Matt Sheerin - Stifel Nicolaus: That 2% to 3% guidance sounds fairly conservative. Also, given the fact that you’re going to have a full quarter of the Nichicon business, right, which is – what’s the run rate, quarterly run rate there? Is it, what, $10 million or $15 million a quarter or more?
Kurt Cummings - VP, CFO, Treasurer, and Secretary: Well, Matt, we said that they had been running in the $70 million to $75 million kind of annual rate, and that’s what we’re expecting. But you may think 2% to 3% is conservative, and in this market and what's going on in Europe, it's a hard call.
Matt Sheerin - Stifel Nicolaus: No, I understand that. It’s just with the full quarter if you have incremental extra $10 million or so of sales from Nichicon, then that 2% to 3% on an organic basis is actually lower. Given the strong book-to-bill, it sounds conservative, but it’s certainly fairly enough, and probably the right place to be right now. In terms of the distribution, restocking and inventories, John, it’s sounds like you're seeing some distributors starting to have more confidence and bring on some inventory and others are not. What does the sell-through in distribution look like and in the book-to-bill in distribution relative to the rest of the business?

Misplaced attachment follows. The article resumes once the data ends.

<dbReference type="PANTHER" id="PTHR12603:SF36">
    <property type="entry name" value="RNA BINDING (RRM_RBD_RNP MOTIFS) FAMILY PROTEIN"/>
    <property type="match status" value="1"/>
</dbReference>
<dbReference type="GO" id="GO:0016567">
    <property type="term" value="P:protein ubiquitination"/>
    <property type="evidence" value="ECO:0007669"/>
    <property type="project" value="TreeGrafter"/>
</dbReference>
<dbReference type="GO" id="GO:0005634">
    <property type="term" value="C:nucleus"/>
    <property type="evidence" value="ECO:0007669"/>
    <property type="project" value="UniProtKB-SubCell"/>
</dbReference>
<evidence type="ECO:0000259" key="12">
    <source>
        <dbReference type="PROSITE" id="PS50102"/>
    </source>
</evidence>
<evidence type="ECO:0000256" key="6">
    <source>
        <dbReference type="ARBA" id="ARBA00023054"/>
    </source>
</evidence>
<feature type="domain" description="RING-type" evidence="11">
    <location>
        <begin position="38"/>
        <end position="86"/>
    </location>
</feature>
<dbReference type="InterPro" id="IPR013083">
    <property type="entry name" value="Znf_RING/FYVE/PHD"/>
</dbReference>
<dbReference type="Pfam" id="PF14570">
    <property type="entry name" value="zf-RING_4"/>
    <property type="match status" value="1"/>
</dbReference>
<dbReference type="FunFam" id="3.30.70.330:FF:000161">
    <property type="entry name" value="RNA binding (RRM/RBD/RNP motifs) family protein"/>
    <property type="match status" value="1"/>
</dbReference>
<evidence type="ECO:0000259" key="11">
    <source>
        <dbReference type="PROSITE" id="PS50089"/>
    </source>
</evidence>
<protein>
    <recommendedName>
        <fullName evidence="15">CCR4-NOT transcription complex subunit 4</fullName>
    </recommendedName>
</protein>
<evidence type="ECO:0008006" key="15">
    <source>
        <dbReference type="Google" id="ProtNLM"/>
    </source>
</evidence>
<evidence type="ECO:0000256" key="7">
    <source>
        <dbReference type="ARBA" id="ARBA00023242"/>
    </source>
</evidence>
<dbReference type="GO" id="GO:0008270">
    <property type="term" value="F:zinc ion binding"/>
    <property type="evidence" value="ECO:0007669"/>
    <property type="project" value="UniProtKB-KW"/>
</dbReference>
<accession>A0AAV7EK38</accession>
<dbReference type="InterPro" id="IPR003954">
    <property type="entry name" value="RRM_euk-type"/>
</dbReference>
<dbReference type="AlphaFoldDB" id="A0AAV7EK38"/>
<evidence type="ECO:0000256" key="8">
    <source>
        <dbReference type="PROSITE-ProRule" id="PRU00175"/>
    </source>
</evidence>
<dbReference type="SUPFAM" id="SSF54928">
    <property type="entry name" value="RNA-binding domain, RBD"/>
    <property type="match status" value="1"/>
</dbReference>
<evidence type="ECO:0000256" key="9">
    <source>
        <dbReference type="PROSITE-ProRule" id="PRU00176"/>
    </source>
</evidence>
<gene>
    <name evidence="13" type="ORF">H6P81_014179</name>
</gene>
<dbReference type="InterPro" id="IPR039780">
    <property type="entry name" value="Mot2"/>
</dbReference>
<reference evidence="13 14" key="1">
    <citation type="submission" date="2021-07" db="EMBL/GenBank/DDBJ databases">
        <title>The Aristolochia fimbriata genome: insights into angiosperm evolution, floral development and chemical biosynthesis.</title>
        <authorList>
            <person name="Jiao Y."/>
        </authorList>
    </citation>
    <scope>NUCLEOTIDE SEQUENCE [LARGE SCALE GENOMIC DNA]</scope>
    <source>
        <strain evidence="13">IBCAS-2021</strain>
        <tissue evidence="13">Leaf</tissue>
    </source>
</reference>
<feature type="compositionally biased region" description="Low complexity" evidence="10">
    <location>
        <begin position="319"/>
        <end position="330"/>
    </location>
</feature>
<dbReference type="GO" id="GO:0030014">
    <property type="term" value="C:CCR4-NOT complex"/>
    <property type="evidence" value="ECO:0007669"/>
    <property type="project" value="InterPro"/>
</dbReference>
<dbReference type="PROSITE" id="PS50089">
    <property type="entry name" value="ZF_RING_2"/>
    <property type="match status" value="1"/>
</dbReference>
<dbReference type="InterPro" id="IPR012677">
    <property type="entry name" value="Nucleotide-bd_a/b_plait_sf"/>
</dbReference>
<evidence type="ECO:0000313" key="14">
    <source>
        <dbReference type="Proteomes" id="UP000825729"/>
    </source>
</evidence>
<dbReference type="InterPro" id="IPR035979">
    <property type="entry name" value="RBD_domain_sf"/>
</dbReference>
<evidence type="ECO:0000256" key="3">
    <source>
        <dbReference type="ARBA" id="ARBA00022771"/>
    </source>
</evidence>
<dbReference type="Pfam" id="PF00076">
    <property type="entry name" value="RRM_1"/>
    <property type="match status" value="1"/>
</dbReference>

John S. Gilbertson - CEO and President: Well, that POS is up a little bit, Matt. The real problem that we’re having there is as the POS goes up, and you're aware you can broker that part to the system, you’re little bit better off with lead times low. So some are more aggressive than others on the future of the business; others have, let’s say, under-shot their inventory level. They perhaps have gone below what they will like to have seen in their inventory level and they’re upping their numbers there. So we're seeing a mix bag. I would say, just roughly, that number we’re seeing movement or activity in about 35^ to 40% of those distributors and more packages that we’re seeing going into April. But the in the quarter, I would say that was at 30%, 35% range we’re getting activity.
Matt Sheerin - Stifel Nicolaus: Is that gross margin number – I guess, the flattish kind of guide, is that impacted at all by the Nichicon inventory or anything else there that’s impacted by that acquisition?
John S. Gilbertson - CEO and President: Yes, it definitely is, Matt. As we mentioned early when we did the acquisition, A, they’ve got higher-cost material in there. It’s going to take us three to six months to get that done. Plus, we've got just some of the consolidation that’s got to be done. So that’s going to hurt us for two or three months on the gross margin. But we are anticipating when that material gets through there, some of the machine and equipment changes that we’re making, we’re spending a little extra money both in training and other issues there that would come with a new acquisition. So we think that in the June quarter that will hurt us a little bit, but we expect as the year goes on it will add to the margin, particularly with material and the new product that’s coming on.
Matt Sheerin - Stifel Nicolaus: Just lastly, could you give us specific breakdown on the end markets, on either percentage?